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Reasonable Man
I can help thinking the finance company are using the police as bailiffs.

Like Bluebob said, I would be wanting to see an audit trail from the finance company and what they mean by “can’t find the vehicle.” I would hope finance companies don’t report matters like this lightly and have exhausted all reasonable enquiries to try and resolve the matter, because, on the face of it, it appears a civil matter.

Do you not know what NaVCIS is?

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Beaker
Posted (edited)

This was common practice when I worked in car hire (Admittedly I finished there in 2001, and thinks may have changed).  We also did leasing and HP as well as a sideline to the main business (And it made more money as well). 

Policy we followed was after  missed payment we'd contact them and advise they had 14 days to pay the outstanding amount. If after 14 days there was no contact we'd request the vehicle was returned, or 3 months payments.  If it went past 28 we would request the vehicle back at no further costs or penalties within the next 28 days.  After that combined total of 56 days without payment we'd attempt contact them, inform we considered it stolen and give them until the end of the next working day to return the vehicle before we reported it stolen.  We'd then go to the person's address the following day to attempt contact directly.  We'd usually do this VERY early in the morning, and if the car was there we'd block it in and refuse to move unless they handed over the keys.  If all that wasn't fruitful we'd report it stolen, but it was accepted as a very low priority to the police. 

You'd be surprised how few people actually took us seriously that we'd report it.  Or that took up the 28 days with no penalty offer. 

Edited by Beaker

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Mac7

Do you not know what NaVCIS is?


Yes

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Reasonable Man


Yes

So why would you think that a dedicated police unit would send reports about 'civil' cases to police forces to deal with as crimes?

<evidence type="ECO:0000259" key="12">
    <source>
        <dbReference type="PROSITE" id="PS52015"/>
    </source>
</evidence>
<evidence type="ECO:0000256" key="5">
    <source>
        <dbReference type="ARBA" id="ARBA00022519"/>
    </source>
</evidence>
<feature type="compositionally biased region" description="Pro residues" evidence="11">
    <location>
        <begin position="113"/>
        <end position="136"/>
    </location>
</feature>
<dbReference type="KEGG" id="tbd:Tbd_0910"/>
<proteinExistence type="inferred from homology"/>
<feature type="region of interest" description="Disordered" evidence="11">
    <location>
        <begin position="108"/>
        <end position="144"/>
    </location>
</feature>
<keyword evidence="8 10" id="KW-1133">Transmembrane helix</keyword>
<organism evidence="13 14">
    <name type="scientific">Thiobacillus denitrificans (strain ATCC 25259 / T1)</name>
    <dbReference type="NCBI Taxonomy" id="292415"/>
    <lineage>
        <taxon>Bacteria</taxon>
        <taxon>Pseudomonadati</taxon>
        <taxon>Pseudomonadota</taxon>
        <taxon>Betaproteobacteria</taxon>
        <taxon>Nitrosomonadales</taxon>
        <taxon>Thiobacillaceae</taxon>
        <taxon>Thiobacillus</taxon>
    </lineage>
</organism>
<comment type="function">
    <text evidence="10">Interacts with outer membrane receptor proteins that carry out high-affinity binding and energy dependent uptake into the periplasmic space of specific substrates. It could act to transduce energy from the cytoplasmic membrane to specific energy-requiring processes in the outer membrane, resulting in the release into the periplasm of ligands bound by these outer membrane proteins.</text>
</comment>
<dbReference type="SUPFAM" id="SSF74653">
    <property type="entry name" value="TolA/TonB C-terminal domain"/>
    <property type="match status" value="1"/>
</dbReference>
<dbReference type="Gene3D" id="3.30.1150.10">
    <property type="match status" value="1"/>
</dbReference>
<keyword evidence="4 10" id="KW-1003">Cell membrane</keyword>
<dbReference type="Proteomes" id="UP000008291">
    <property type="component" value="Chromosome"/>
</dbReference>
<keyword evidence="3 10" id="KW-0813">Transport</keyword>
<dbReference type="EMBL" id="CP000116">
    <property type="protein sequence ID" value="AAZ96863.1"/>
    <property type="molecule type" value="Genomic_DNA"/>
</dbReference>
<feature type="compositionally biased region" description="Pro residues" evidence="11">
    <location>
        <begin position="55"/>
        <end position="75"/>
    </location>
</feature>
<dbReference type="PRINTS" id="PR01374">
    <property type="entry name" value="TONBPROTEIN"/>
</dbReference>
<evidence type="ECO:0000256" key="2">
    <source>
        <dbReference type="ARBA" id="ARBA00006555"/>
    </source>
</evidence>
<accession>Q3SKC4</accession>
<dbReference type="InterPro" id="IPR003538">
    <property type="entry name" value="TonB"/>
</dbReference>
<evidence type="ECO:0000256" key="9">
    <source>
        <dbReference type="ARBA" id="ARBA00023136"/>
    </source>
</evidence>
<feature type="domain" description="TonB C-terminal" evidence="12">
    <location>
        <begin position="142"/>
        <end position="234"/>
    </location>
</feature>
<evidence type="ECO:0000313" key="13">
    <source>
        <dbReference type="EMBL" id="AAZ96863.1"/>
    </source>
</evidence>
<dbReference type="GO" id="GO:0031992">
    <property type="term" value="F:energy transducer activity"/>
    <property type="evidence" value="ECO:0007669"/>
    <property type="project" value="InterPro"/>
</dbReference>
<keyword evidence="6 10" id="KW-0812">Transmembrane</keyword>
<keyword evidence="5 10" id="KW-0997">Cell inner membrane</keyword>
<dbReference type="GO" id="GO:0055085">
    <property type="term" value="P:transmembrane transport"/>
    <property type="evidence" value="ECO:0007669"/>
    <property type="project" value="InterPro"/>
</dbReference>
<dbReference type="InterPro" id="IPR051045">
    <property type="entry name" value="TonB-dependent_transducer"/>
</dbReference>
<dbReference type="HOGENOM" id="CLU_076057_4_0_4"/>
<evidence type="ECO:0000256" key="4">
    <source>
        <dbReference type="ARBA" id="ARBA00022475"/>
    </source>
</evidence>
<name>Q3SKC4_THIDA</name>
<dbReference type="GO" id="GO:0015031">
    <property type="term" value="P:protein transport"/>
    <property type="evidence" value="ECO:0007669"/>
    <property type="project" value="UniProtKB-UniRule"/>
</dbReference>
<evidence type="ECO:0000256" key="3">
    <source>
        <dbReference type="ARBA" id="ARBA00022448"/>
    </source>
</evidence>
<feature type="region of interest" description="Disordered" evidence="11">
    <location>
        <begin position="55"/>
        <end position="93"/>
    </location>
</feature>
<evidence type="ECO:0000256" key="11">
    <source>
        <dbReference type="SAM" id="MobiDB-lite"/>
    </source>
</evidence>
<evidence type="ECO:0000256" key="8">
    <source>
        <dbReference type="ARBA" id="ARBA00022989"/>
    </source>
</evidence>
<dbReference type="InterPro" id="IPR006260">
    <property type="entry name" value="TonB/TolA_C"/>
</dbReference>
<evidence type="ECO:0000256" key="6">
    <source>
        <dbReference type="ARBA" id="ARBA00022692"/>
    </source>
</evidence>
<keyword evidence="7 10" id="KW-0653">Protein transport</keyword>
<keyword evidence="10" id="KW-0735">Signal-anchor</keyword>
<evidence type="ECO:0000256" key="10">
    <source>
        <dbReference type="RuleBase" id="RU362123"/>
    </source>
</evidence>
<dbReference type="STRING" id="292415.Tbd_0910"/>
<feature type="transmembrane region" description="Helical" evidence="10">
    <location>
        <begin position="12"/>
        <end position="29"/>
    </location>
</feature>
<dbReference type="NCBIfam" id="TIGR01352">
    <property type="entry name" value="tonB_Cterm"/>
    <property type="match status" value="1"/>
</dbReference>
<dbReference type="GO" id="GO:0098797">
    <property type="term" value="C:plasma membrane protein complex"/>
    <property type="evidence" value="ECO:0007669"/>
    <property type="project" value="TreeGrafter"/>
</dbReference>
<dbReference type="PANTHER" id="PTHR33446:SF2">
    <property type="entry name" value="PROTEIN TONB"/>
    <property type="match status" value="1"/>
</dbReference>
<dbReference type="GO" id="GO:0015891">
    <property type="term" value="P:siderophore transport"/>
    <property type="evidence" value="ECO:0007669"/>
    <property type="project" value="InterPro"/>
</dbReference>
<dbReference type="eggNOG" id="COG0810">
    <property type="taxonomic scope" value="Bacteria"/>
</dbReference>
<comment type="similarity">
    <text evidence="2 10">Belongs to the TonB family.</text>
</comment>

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Mac7

So why would you think that a dedicated police unit would send reports about 'civil' cases to police forces to deal with as crimes?


I’d rather be in receipt of the facts before deciding if a crime has occurred. It isn’t unreasonable to consider that there may be an alternative explanation to this. I’m not saying the police shouldn’t look into it but at the same time it’s not unreasonable to want to see the documentation that naturally would accompany matters like this. I can think of many explanations for missed payments alone.

Never ceases to amaze me how people are willing to accept things on face value. I’ve been to incidents involving business reporting frauds whereby on examination of simply documents it’s a civil matter. Or attending calls to assists bailiffs when the documentation is not in order and they cannot carry out their duties as they once thought. National car hire companies reporting vehicles stolen when they just haven’t been returned in a timely manner.

It’s called passing the burden to someone else.

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Sceptre
Posted (edited)
2 hours ago, Mac7 said:

I’d rather be in receipt of the facts before deciding if a crime has occurred.

That is precisely the purpose of NAVCIS, to act as a screen for the reports coming in and to ensure the motor industry get a consistent response rather than individual police forces who rarely come across this coming up with fanciful answers about it being a civil dispute. If NAVCIS tell you a vehicle is stolen and have put a lost report on the PNC then it gives some assurance that a competent person has reviewed the circumstances and they do indeed amount to a crime, rather than someone who is just hard up or has missed the odd payment.

Edited by Sceptre